Fishing - No fishing in the marina -- the fish and sharks that hang around the dock looking for scraps from the fish cleaning station, are really pets. The friendly nurse sharks actually nestle together ON the fish cleaning dock when the high tide comes over the dock planking. However –-- though we haven’t gotten our fishing act together yet, the Compass Cay staff and regulars on the island really know their stuff. Even nicer is that every so often we get an extra fish and Sue cooks up a great meal. We’ve had triggerfish and strawberry grouper so far (Thanks Dennis and Marino) and when the fish is only a few hours out of the water, it’s amazing how tasty it is!

Dinghy Exploration - We’ve gone up Bone Creek, until the mangrove swamps closed in on us and it got too shallow. We had a bit of a struggle to get turned around and out! We’ve also gone outside to the north end of the island and walked up a creek to “Rachel’s Bubble Bath.” It’s a pool that gets filled with waves breaking over a rocky wall that separates it from Exuma Sound. At high tide it can get very “frothy” from the waves. We joined a group that went up there at mid-tide and enjoyed the setting and the pool.

Hermit Crabs - Compass Cay used to have hermit crab races, with the shells painted up as NASCAR racers. Now they have a hermit crab shell “exchange station” where cruisers leave painted shell that hermit crabs can move into. When we were out hiking we ran across “RON”, a hermit crab with a brightly painted blue shell, way over on the Crescent Beach side. Since we’ve been here, Gadabaut (Dennis, Gail, and dog Decker) left white shells with their names on them, and so far only Decker’s shell has been exchanged.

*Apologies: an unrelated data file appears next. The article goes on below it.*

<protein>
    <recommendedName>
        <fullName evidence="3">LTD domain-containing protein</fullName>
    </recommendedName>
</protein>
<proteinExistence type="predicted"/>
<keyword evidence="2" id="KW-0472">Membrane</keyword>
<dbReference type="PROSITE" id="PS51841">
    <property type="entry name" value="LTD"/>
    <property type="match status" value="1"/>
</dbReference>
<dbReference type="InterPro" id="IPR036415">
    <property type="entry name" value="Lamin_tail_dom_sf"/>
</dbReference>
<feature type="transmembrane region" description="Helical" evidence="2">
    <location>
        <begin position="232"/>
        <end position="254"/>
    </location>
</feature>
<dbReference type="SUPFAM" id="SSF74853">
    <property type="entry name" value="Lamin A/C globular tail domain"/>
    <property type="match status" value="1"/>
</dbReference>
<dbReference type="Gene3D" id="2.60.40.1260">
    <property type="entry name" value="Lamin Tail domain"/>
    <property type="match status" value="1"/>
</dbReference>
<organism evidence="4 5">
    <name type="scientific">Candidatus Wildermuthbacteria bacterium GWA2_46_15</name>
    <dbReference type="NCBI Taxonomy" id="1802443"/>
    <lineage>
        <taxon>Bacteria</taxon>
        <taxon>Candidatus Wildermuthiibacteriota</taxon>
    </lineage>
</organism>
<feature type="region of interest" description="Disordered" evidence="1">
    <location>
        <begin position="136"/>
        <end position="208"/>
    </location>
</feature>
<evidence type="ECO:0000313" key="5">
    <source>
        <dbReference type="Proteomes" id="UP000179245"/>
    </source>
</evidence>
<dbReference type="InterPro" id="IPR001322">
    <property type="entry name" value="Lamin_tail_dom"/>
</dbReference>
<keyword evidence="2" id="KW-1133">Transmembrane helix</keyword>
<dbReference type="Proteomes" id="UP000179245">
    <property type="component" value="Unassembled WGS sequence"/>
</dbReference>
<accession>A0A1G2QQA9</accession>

Other Boaters - Gypsy Soul and Keltic Kat were very anxious to find out how Brian's finger was doing. Keltic Kat came back via dinghy for a visit, and we assured Pat and Tootie that they were not at fault at all, and Brian just lost track of where his fingers were during the undocking maneuver. Rumors managed to get to Solange, who thought Brian had lost his finger, but we were able to assure them that it wasn’t that serious. Of course everyone had a story to tell about an old finger injury while boating, fishing, working, etc. Almost all were upbeat, with a happy ending! I think cruisers all know that there is always the risk of an injury, no matter how cautious you think you are, and can really relate to a cruise interrupted by even a relatively mild injury.

Provisioning – When we returned from Nassau, Gail (from trawler Gadabaut) volunteered to do some grocery shopping at Staniel Cay. Sue was able to return the favor, when she got a ride to Staniel and Sampson Cays to get groceries and some gasoline a week later. The prices are high, the selection is limited, but it is amazing the things you take for granted and quickly miss when you run out.

Laundry - If you think water is expensive, the local laundry facilities here are on another level ($8 for a wash load, $8 for a dryer load). Needless to say there’s not much of a wait, since most boaters wait until Black Point settlement. Sue was finally forced to break down and deal with both dirty clothes, and the sheets which always seem to very quickly become damp and uncomfortable.